In Cappella Holdings, LLC v. Anderson, C.A. No. 9809-VCS (Del. Ch. Nov. 29, 2017), the Chancery Court dismissed a director’s breach of contract claims against his former employer relating to alleged violations of an anti-dilution provision in his employment agreement. The Court instead found that the director’s initial complaint, which included highly sensitive information about the company, violated the confidentiality provision of the underlying contract on which his claims were based.
James Anderson was a director and officer of Capella Holdings, LLC and co-founder of Capella Healthcare, LLC (together, “Capella” or the “Company”). In 2005, as an officer and director, he entered into a Senior Management Agreement (“SMA”) with the Company that governed various aspects of their relationship. In the period prior to 2014, the Company accumulated over $500 million in debt, and a private equity investor held preferred shares and payment in-kind interest valued at about $349 million. In an attempt to avoid a downgrade by ratings agencies, the Company approved a recapitalization whereby the Company would issue over 1.1 billion common shares and the private equity investor’s preferred shares would be converted into common shares. All of the Company’s executives were permitted to participate in the recapitalization; however, Anderson declined to do so. When the Company’s board approved the recapitalization, Anderson was the only director who dissented.
Following the approval of the recapitalization by Capella’s board, Anderson filed a lawsuit against the Company and several of its directors in Tennessee. Anderson alleged that the recapitalization violated a provision of the SMA because it diluted his ownership interests. In his initial complaint, Anderson included highly sensitive information, including legal advice provided to Capella’s board and details of a non-public bidding process regarding a potential sale of the Company. Anderson did not seal his filings or seek to obtain a confidentiality order from the Tennessee court. In response, the Company terminated Anderson for cause and filed a lawsuit against Anderson in Delaware alleging that Anderson’s complaint violated the confidentiality provision of the SMA. Because the SMA had a Delaware choice of law provision, Anderson agreed to voluntarily dismiss his Tennessee complaint, and bring his original claims as counterclaims in the Delaware action. The Delaware Court then dismissed Anderson’s breach of fiduciary duty claims for failure to state a claim, and the Company later filed for summary judgment.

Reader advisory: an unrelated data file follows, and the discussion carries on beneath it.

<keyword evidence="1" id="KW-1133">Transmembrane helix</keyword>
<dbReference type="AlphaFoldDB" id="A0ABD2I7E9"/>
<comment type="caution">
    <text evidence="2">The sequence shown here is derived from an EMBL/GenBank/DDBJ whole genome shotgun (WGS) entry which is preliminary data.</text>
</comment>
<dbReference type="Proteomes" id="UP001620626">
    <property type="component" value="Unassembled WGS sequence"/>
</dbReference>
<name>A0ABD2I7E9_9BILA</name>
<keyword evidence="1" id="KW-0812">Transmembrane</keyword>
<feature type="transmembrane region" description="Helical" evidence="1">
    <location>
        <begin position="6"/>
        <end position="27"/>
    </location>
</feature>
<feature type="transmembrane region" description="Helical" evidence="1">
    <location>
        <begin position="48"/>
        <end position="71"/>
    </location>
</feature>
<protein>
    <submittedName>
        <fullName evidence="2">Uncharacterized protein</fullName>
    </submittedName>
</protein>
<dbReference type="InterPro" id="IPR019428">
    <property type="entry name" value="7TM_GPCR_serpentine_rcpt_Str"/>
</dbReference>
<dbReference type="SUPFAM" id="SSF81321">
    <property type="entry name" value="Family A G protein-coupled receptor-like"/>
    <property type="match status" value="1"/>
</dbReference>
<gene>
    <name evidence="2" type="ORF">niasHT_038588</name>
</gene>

According to the Court of Chancery, Capella’s motion for summary judgment turned on whether the provision of the SMA relating to the Purchase and Sale of Executive Securities contained an anti-dilution provision. If it did not, Capella did not violate the SMA, and Anderson clearly violated the confidentiality provision of the SMA by revealing sensitive information in his Tennessee complaint. The SMA provision in question stated in relevant part:
The Company [Capella] shall reserve 2,211,688 additional shares of Common Stock (the “Additional Common Stock”) for issuance (whether through restricted stock, upon exercise of options or otherwise) to other executives and employees of the Company and its Subsidiaries after the date hereof (including executives and employees of acquired companies); provided that in the event that any portion of such Additional Common Stock are not issued prior to the earliest to occur of (x) the redemption of all issued and outstanding Preferred Stock, (y) a Sale of the Company or (z) an initial Public Offering, the Board in its sole discretion may issue any or all of the remaining shares of Additional Common Stock to the executives of the Company or its Subsidiaries (including [Anderson]) in the amounts determined by the Board. Any shares of Additional Common Stock not allocated by the Board to executives and employees of the Company and its Subsidiaries pursuant to the immediately preceding sentence shall remain unissued.
The Court of Chancery found that rather than containing any anti-dilution language, the provision merely confirmed that the Company could not issue stock from the reserved pool unless it did so for executive compensation – it did not limit the Company’s ability to issue shares outside of the reserved pool. Further, the provision demonstrated that the parties contemplated that Capella might issue additional common shares beyond the “Additional Common Stock” referenced in the provision.
As a result, the Court of Chancery granted summary judgment in favor of Capella and dismissed Anderson’s breach of contract counterclaims, finding that Capella offered the only reasonable interpretation of the Purchase and Sale of Executive Securities provision. After deciding that Capella did not breach the SMA, the Court of Chancery granted summary judgment in favor of the Company on its breach of contract claims relating to Anderson’s violation of the SMA’s confidentiality clause because Anderson gave sworn testimony acknowledging his release of the Company’s confidential information in his Tennessee complaint without permission. However, the Court of Chancery denied Capella’s motion for summary judgment on its breach of fiduciary duty claims against Anderson, because they were wholly duplicative of its breach of contract claims.